At the same time, though, Montague and Sanger’s script knows precisely when its characters need to shut up and listen, plunging themselves and their unseen audience into a silence that’s mined by sound designer David Rosenblad for aural gold. The Vast of Night frequently invites us to lean in and listen, to heighten our listening senses and experience the real-time immediacy of the characters. We search the vacant airwaves, searching for a sign, any sign, of something lurking out there in the dark — a patience that is frequently rewarded in interesting ways.

The best moments of The Vast of Night unite its love of dialogue and storytelling with its sound design ambitions, creating moments that harken back to the rapt attention given to Orson Welles’ chaos-inducing broadcast. Great writing allows imaginary characters to convince you of impossible things; in its most audacious moments, The Vast of Night uses either long, static takes or even removing visuals entirely so that the audience has no choice but to listen to the characters tell their stories. The dialogue completely draws you into a world of shadowy government intrigue, class and racial tension, and how these otherworldly visitors’ visits work — all without leaving the room the characters are in. Plunged in the darkness of the theater, we’re swallowed up by the surrounding voices in the dark, our imaginations painting a far more detailed picture than the biggest CGI wonder could ever depict. It’s a communal ghost story expertly told.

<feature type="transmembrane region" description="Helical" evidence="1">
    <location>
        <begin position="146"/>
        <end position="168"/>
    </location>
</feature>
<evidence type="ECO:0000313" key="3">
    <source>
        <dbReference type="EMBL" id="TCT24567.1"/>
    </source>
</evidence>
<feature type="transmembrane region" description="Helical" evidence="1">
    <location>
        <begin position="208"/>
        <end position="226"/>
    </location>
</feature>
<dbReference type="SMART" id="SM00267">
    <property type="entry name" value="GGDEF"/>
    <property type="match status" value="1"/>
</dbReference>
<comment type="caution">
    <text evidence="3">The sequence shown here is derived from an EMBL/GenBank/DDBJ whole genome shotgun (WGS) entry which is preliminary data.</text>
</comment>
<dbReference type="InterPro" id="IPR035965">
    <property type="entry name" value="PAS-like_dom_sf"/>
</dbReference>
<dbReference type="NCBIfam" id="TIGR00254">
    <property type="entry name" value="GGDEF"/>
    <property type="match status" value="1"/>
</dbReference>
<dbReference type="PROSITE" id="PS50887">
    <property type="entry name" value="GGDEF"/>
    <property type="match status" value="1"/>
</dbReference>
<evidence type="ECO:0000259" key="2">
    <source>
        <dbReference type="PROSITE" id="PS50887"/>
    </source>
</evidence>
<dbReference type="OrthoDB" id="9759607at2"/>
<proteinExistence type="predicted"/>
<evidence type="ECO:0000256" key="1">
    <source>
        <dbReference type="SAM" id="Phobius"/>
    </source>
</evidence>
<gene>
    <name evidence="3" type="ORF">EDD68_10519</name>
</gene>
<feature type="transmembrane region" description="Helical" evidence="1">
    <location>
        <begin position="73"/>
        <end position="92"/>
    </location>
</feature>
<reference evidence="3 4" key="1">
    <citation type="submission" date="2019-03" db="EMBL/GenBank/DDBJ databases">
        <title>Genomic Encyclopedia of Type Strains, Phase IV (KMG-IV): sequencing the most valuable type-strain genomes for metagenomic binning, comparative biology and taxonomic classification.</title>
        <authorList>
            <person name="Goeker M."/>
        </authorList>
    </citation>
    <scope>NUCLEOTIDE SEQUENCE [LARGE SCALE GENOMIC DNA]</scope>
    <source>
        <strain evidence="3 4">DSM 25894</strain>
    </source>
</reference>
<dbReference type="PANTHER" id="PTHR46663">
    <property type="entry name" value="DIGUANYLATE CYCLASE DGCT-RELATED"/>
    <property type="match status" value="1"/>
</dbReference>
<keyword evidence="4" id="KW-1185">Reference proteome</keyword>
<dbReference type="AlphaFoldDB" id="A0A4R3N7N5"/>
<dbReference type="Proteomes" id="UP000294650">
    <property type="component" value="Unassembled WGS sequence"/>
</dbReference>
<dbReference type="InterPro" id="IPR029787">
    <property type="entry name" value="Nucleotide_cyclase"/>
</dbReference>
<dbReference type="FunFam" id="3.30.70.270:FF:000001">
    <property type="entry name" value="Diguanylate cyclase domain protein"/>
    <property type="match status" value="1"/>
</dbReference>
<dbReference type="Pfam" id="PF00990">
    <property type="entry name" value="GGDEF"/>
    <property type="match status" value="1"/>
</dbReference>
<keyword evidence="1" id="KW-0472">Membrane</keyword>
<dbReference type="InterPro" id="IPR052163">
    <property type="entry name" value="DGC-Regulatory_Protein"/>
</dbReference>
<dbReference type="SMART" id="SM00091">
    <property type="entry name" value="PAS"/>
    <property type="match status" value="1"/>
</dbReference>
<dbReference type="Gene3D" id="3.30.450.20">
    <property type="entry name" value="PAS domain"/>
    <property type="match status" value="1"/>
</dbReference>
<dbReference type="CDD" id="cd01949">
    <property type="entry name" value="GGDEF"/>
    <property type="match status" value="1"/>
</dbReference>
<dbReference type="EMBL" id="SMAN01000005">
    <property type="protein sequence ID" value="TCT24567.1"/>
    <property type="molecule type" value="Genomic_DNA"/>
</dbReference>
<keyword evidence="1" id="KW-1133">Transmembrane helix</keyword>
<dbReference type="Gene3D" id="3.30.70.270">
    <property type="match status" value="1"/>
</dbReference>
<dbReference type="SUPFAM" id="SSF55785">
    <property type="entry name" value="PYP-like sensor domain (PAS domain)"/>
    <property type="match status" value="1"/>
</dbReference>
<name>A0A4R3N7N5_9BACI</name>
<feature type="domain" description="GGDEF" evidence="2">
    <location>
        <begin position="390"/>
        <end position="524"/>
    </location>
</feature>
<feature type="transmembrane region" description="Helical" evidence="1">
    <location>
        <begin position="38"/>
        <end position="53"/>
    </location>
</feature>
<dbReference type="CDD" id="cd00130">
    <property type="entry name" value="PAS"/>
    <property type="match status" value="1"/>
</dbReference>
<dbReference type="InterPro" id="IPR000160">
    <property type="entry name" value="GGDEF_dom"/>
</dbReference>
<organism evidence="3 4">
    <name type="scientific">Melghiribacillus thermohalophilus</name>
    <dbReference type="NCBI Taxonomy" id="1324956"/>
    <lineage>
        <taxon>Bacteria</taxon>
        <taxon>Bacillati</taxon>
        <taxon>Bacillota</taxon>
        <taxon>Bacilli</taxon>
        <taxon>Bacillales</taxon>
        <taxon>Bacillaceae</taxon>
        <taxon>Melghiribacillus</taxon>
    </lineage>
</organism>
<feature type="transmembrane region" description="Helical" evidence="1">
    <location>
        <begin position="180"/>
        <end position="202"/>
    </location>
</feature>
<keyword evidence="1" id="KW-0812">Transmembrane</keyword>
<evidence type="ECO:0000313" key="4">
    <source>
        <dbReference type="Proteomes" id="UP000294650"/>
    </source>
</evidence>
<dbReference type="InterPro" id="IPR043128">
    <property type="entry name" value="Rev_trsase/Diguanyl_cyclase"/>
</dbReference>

But don’t worry — The Vast of Night contains its own visual flairs, too. There’s moments where, propelled by the immediacy of the dialogue, the camera takes off like a rocket through this small town. M.I. Litten-Menz’s camera explores the nooks and crannies left abandoned as everyone gathers for the big game, savoring each of the period details constructed by Production Designer Adam Dietrich and Art Director Jonathan Rudak. Frantic, fast-paced editing by Junius Tully has a knack for maintaining the film’s exciting tone as well as an unexpected comedic timing.

While the Fantastic Fest entries by established auteurs like Bong Joon-Ho and Robert Eggers may top the final lists of those who attend (as they did mine), films like The Vast of Night are the ones I end up remembering and revisiting most. It’s a sci-fi story electrifyingly told, one that seeks unexpected and innovative ways of sparking a wonder in its audience that may have grown dormant after exposure to endless big-budget franchises.

The Vast of Night had its Texas Premiere at Fantastic Fest 2019. Amazon Studios will release the film theatrically in 2020.